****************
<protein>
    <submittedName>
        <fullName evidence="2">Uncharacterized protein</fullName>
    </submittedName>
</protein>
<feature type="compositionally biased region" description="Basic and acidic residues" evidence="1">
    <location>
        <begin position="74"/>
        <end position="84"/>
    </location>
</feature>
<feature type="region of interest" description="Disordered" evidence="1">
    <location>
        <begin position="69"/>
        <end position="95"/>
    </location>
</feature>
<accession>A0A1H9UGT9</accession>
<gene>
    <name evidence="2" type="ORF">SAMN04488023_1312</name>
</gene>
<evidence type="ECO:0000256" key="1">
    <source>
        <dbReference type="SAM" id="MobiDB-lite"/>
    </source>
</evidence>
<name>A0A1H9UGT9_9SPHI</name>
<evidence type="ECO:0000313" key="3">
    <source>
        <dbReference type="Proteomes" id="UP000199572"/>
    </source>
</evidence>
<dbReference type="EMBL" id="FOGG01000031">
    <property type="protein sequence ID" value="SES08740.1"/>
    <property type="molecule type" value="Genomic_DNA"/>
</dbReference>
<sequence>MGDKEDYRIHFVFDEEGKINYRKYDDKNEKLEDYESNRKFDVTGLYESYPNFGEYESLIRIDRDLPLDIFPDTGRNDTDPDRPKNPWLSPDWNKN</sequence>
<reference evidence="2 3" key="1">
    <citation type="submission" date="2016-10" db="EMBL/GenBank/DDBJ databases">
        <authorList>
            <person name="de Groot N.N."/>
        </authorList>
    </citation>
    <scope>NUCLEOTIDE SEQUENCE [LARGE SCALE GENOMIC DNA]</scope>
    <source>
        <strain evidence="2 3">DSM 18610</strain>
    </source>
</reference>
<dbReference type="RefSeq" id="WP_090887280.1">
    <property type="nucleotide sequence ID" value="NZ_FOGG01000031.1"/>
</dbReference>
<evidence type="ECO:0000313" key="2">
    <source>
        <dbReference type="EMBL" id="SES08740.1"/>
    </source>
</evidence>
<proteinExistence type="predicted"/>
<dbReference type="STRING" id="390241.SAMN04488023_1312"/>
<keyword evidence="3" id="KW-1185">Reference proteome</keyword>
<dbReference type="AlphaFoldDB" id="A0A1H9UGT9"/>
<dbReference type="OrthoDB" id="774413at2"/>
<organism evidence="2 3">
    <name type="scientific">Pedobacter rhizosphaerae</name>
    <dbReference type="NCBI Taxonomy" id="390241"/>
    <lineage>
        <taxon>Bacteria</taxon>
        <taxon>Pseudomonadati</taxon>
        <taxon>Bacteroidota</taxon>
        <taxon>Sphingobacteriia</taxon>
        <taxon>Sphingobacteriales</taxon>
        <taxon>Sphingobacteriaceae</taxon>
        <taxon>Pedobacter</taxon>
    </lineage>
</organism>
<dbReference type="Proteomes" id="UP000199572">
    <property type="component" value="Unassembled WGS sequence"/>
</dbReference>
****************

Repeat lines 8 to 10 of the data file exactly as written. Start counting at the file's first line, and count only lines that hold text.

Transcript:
        <begin position="74"/>
        <end position="84"/>
    </location>